The method behind the crisis is that the House Republicans get this wrong not out of ideological fervor, but out of institutionally created ignorance. Their constituents are strongly opposed to President Obama and the ACA, but their constituents are not representative of the American people. While Obama won the election nationwide, the 80 Republicans who signed a letter demanding the defunding of Obamacare were elected in mostly rural and small town districts that voted for Romney by over 60%. These same districts have become increasingly white while the rest of the country has become more diverse.6 Many of these districts were created by Republican gerrymandering to protect the Party against the rising tide of diversity. Texas of course gained four Congressional seats because of its growing Hispanic population, but the Republican Party managed to create districts that blocked Hispanic voters from punching their true weight. In Michigan where in 2012 Obama won by 8.5%, the Republicans carried 9 of 14 Congressional seats; in Wisconsin where Obama won by 6.7%, the Republicans won 5 of 8; in Pennsylvania where Obama won by 5%, Republicans carried an amazing 13 of 18 House seats. In these and three other states where Obama won in 2012, districting enabled the Republicans to carry 64 of 94 Congressional seats! And in North Carolina where Obama lost 49 – 51, but the Democrats won a majority of the votes for Congress, the Republicans still managed to take 9 of 13 seats. These tactics probably sent an extra 30 Republicans to the House, which was enough to give the Party control by 232 to 210, even though nationwide the Democrats won 1.5 million more votes for Congress than the Republicans. This de-linking of the popular vote and Congressional representation has given the minority party control despite losing the vote and it has upset the normal operations of government. The 80 Republican Obamacare de-funders are only a third of the entire Republican delegation and, of course, very conservative Republicans would be elected to Congress regardless of gerrymandering, but these unrepresentative members would not be so numerous as to allow the “tail to wag the dog” of Congress.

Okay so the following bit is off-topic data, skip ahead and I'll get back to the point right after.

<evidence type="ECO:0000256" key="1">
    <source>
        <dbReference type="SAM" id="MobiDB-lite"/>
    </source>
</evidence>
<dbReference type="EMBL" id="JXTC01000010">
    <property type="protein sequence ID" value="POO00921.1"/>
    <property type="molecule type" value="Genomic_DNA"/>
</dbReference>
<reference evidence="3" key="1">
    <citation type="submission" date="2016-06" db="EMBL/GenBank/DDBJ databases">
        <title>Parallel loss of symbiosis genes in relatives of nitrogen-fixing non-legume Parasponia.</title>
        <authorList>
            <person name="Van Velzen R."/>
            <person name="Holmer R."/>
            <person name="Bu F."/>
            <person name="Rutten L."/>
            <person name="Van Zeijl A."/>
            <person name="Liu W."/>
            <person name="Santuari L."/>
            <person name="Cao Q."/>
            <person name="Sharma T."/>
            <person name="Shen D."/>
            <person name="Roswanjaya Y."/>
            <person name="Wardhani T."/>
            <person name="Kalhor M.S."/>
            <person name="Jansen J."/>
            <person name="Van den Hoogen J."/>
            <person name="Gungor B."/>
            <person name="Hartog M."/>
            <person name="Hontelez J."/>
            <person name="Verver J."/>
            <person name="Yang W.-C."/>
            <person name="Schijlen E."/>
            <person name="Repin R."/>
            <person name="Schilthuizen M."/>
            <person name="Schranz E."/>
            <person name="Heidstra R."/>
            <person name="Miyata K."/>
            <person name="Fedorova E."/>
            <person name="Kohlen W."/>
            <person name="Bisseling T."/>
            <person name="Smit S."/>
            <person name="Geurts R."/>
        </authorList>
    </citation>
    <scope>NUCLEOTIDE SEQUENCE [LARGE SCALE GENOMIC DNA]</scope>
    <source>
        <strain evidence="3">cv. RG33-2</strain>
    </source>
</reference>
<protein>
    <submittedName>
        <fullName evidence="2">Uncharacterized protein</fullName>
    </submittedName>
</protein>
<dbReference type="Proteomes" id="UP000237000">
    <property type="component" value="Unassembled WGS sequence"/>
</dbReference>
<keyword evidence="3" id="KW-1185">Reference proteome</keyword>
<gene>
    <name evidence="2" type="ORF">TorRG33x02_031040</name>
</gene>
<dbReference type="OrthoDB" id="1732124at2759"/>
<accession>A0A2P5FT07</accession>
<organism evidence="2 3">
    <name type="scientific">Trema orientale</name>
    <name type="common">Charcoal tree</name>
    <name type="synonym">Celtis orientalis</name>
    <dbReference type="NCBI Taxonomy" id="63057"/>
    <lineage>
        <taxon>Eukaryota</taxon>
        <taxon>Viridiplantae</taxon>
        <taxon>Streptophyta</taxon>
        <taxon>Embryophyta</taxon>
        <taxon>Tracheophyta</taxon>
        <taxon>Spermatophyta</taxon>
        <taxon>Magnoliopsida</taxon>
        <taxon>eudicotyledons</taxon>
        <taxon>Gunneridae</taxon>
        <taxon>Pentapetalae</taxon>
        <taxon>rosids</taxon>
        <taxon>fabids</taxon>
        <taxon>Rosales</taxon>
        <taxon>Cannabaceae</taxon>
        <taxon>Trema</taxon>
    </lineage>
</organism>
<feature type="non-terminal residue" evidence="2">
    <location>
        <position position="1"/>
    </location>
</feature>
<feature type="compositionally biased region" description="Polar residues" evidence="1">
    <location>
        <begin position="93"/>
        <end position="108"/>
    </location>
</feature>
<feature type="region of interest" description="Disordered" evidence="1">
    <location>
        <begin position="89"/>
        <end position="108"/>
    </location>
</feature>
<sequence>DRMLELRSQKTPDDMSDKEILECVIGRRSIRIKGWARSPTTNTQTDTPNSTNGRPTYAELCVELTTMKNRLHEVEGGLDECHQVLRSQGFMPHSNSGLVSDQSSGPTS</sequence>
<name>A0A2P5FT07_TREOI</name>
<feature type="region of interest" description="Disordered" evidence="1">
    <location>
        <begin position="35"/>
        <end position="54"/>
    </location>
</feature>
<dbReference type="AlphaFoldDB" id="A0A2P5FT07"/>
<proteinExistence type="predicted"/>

This institutional construction of outsize Republican power helps explain why House Republicans misread public opinion and make unreasonable demands on the rest of the government. They have the confidence of individuals who talk only to people like themselves, as indeed they do. They live in splendid isolation in their manipulated districts, consult news sites that repeat their views back to them, justify their misreading of the facts of budgets by citing conservative policy mills like the Heritage Foundation, and get financial support from ideological groups like the Club for Growth, Freedom Works, and the Tea Party Patriots, funded by the energy billionaire Koch brothers.
Republicans style themselves as principled leaders, but their holy cause is to deny access to health insurance to millions of our fellow citizens, including 2.6 million uninsured Texans plus 10.7 million Texans whose pre-existing conditions previously made getting insurance prohibitively costly.7 When dozens of Republican state legislatures refused to set up the on-line health insurance markets where citizens can shop for a policy, the federal government was obliged by the law to set up the exchanges for these states, but House Republicans refused to allocate funds to pay for them. Then, when the U.S. Department of Health and Human Services did create the exchanges and assigned staff to help citizens use them, state Republicans (in Texas, Missouri, and Florida) acted to block the staff from offering that help by prohibiting state officials from cooperating with them or by requiring them to become licensed insurance brokers. Senator Cruz explained the broader stakes when he compared the benefits of Obamacare to sugar. He fears that Americans will like the benefits and learn the lesson that democratic government can help them solve their problems.
The resolution of the crisis is unclear as I write, but it will be messy because the structure of representation has created undue power for the overweening Republican caucus and they aren’t going away soon. Yet Obamacare is being implemented; it will not be stopped by the shutdown tactic. As for the debt, the best of bad alternatives is for President Obama to ignore the debt ceiling if the Congress won’t legislate and simply carry out the spending and taxing policies already passed by Congress, as Michael Dorf and Henry Aaron recommend, although the White House says it won’t do this. The longer-run solution would get rid of the debt ceiling rule, take districting decisions out of the hands of partisans, and establish national voter registration to enroll every citizen automatically so that no votes are suppressed. Our national election day could become a holiday to celebrate the expression of every citizen’s right to be counted equally in the making of our laws.
- 1 The New York Times 9-27-13.
- 2 San Antonio Express News 9-28-13.
- 3 Editor of Breitbart News 9-30-13.
- 4 San Antonio Express News 9-21-13 quoting Cornyn’s office.
- 5 San Antonio Express News 9-29-13uoting Cruz.
- 6 National Journal 3-15-13.
- 7 San Antonio Express News 9-28-13.
Polls reprinted from The Huffington Post.